Map 1e. Eastwards to Greenland and Vinland

Map 1e. Eastwards to Greenland and Vinland


Associated text:  The Last Viking III. Three Steps Back


In view of the complexities associated with the Greenland Duality it may be useful to consider next the implications of a possible eastern route to "Greenland" and the Pacific Northwest. In short, instead of voyaging
westwards through the Northwest Passage, consider now an alternative passage from Norway that is largely and essentially an "overland" trip to the east, (see Map 1e) i.e.,

A. Jón Jóhannessen
 "A brief description of the world preserved in a manuscript from about 1300 (A.M. 736 I, 41o) contains the following paragraph:

To the  north of Norway lies Finnmark (Lapland); from there the land sweeps  north-east and east to Bjarmaland (Permia)which renders
 tribute to the king of Russia. From Permia there is uninhabited land stretching all the way to the north until Greenland begins.   To the
 south of Greenland lies Helluland and Markland; and from there it is not far to Vinland, which some people think extends from Africa . . .33

 Different versions of this geographic sketch are contained in a few other manuscripts. The date of the original version is not known, but the geographic concepts it reflects can be traced back to the Commonwealth Period.
 The description of a circular and unbroken land mass extending from Bjarmaland (Permia) to Greenland, and south from there to Africa, is the chief characteristic of these accounts. The earliest source in which this feature may
be quite clearly detected is Historia Norwegiae, and as a whole its underlying concept is based on amazingly extensive knowledge of geography, even though in places it is tinged with superstition. The idea of lands extending from Greenland to Russia may imply previously obtained information about Spitsbergen and Novaja Zemlja. The southern edge of the polar icefield is only a short distance away from these lands and, in part, may have given rise to the idea of a continuous land mass in these regions.
33 Grønlands historiske Mindesmaerker. III, pp. 216-218; Alfraeði Islenzk. I, p. 12.
 (Jón Jóhannessen,  Íslendinga Saga: A History of the Old Icelandic Commonwealth. Trans. Harald Bessason, University of Manitoba Press, Winnipeg 1974:104-5; emphases supplied).

B. Arthur Middleton Reeves
"Somewhat similar in character to the above notices is the brief reference written in the vellum fragment contained in AM. 764, 4to.
This fragment comprises a so-called ' totius orbis brevis descriptio,' written probably about the year 1400. Upon the second page of this ' brief description' is the passage:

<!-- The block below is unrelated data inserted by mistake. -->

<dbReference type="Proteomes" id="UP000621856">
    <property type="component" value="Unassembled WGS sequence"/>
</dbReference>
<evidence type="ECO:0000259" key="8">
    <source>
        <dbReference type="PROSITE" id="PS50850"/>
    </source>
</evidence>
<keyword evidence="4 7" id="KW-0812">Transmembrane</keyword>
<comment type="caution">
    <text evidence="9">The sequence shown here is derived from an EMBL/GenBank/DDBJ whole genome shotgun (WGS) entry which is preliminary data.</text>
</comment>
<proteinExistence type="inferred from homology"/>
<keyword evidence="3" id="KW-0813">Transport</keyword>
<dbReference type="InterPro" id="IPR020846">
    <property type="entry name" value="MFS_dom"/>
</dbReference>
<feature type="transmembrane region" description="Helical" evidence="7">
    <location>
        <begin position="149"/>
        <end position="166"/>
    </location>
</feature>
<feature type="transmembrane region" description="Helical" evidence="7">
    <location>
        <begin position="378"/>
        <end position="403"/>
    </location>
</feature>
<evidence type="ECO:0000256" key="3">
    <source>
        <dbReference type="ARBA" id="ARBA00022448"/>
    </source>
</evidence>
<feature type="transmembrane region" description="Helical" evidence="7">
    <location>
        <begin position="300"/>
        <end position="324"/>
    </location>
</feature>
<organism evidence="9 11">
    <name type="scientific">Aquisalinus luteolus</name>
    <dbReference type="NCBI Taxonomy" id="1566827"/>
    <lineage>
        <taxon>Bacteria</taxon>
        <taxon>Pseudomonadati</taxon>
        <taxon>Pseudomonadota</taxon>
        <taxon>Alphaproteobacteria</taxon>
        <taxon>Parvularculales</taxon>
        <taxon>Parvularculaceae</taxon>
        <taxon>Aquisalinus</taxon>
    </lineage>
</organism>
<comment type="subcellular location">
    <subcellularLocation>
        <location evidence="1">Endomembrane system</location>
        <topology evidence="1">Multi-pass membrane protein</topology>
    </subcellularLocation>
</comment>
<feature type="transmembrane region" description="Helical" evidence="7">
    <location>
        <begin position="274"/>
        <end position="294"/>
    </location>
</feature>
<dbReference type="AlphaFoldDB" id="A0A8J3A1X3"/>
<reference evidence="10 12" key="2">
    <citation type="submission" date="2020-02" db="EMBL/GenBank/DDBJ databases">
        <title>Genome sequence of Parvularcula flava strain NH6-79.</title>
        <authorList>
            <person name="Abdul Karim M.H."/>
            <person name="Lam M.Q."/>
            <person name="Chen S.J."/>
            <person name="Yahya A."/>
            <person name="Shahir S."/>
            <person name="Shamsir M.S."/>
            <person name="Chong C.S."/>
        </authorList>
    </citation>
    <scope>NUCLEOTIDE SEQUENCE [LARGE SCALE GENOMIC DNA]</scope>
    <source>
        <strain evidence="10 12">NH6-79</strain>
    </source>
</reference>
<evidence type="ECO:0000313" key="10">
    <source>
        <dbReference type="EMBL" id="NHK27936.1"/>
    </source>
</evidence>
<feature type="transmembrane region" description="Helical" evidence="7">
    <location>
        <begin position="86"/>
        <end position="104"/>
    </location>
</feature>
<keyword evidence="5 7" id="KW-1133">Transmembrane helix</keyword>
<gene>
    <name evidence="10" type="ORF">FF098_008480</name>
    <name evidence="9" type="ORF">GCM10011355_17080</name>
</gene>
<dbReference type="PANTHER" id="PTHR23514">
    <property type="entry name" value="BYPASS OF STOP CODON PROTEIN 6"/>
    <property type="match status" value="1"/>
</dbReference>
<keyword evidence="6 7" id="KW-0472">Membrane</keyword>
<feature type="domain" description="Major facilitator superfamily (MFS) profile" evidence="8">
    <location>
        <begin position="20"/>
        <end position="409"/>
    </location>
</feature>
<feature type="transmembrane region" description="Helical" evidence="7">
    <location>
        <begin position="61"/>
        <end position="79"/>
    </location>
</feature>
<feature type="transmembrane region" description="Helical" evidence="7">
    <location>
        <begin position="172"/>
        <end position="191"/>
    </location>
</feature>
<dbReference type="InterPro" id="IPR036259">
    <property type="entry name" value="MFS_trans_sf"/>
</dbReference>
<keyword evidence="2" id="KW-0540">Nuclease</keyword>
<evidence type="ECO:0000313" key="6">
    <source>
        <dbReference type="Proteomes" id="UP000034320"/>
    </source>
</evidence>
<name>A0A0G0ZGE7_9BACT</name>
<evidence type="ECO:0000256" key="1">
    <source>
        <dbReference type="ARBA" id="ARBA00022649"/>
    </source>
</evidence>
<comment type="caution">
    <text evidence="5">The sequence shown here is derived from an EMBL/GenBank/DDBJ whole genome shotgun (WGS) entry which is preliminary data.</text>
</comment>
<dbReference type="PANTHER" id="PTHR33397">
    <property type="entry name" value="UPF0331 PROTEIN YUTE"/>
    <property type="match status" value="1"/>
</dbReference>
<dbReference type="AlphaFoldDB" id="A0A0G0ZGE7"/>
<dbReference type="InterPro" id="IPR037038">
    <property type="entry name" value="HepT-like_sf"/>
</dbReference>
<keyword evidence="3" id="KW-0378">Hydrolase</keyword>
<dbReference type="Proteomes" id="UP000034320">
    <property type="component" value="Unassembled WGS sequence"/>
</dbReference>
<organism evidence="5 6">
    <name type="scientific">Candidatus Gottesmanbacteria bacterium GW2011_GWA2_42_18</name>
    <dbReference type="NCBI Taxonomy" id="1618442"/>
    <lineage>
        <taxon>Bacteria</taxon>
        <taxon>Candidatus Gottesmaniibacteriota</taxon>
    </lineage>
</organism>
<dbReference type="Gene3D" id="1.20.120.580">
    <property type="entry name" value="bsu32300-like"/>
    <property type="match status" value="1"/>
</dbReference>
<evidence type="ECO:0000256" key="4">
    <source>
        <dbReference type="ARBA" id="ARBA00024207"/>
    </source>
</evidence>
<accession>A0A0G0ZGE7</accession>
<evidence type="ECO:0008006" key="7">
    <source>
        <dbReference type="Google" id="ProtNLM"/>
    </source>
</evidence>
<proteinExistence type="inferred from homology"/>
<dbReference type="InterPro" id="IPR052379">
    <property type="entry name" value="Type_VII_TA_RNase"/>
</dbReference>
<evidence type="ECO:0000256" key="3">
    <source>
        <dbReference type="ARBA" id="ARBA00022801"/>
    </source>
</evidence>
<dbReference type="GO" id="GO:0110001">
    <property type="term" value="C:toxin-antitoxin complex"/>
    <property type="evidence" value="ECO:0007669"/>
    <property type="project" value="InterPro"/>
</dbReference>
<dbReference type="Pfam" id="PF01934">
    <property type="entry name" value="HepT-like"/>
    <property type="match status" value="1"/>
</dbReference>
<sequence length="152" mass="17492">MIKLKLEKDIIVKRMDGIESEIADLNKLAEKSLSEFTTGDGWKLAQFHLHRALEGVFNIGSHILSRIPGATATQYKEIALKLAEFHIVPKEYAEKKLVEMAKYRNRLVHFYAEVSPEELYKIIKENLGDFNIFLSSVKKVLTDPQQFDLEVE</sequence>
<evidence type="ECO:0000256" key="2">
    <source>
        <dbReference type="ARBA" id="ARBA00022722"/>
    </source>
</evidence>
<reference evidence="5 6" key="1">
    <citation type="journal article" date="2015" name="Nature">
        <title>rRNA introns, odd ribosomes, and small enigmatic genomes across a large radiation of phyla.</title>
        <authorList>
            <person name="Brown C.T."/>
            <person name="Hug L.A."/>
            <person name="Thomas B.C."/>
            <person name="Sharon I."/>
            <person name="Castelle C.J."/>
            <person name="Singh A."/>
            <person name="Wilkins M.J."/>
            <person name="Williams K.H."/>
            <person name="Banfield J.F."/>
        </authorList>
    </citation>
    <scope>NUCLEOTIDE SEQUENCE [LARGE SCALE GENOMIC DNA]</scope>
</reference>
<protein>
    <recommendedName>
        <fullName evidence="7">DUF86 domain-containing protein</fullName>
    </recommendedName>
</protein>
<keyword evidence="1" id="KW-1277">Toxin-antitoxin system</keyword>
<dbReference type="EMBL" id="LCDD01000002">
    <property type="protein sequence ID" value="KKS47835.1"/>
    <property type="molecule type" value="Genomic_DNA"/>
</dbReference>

' From Biarmaland uninhabited regions extend from the north, until Greenland joins them.
South from Greenland lies Helluland, then Markland. Thence it is not far to Wineland....'

(Arthur Middleton Reeves, The Finding of Wineland the Good: The History of the Icelandic Discovery of America. Burt Franklin, New York 1895: 17; emphases supplied)

In spite of uncertainities concerning Norse geographical knowledge during the period in question Jóhannessen's final observations may reasonably be extended eastwards below Novaya Zemlya given that the route from Norway is initially north to "Finnmark," after which "the land sweeps north-east to "Bjarmaland" (Permia), which renders tribute to the king of Russia." Moreover, we are told next that from this region onwards: "there is uninhabited land all the way north until Greenland begins," whereas the Reeves' variant states "uninhabited regions extend from the north until Greenland joins them."

But either way, after we reach "Greenland" we find ourselves--if not on familiar ground per se--then at least on a familiar route described by familiar phrases, for Nicholas, Abbot of Thingeyre's:

 "South of Greenland lies Helluland, next lies Markland, and from there it is not a great distance to Vinland the Good"

is clearly echoed in the translations provided above by Jóhannessen and Reeves, i.e.,

A. Jón Jóhannessen: "To the south of Greenland lies Helluland and Markland; and from there it is not far to Vinland."
B. Arthur Middleton Reeves: "South from Greenland lies Helluland, then Markland. Thence it is not far to Wineland."

In other words, proceeding northwards from Norway, then basically eastwards via Finland and Russia, the "overland" route (shown on Map 1e adjacent to the Arctic Circle for simplicity) readily terminates at the Bering Straits. Once across the latter and on to the "Western Greenland" region (Icy Bay--Hanes Alaska, perhaps) we again reach the starting point for the voyages south to Helluland, Markland and Vinland. Thus, (theoretically at least) we have "arrived" in the Pacific Northwest en route to the same western Viking lands as before, but this time from the east....

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John N. Harris, MA (Cmns).   Last Updated February 15, 2004
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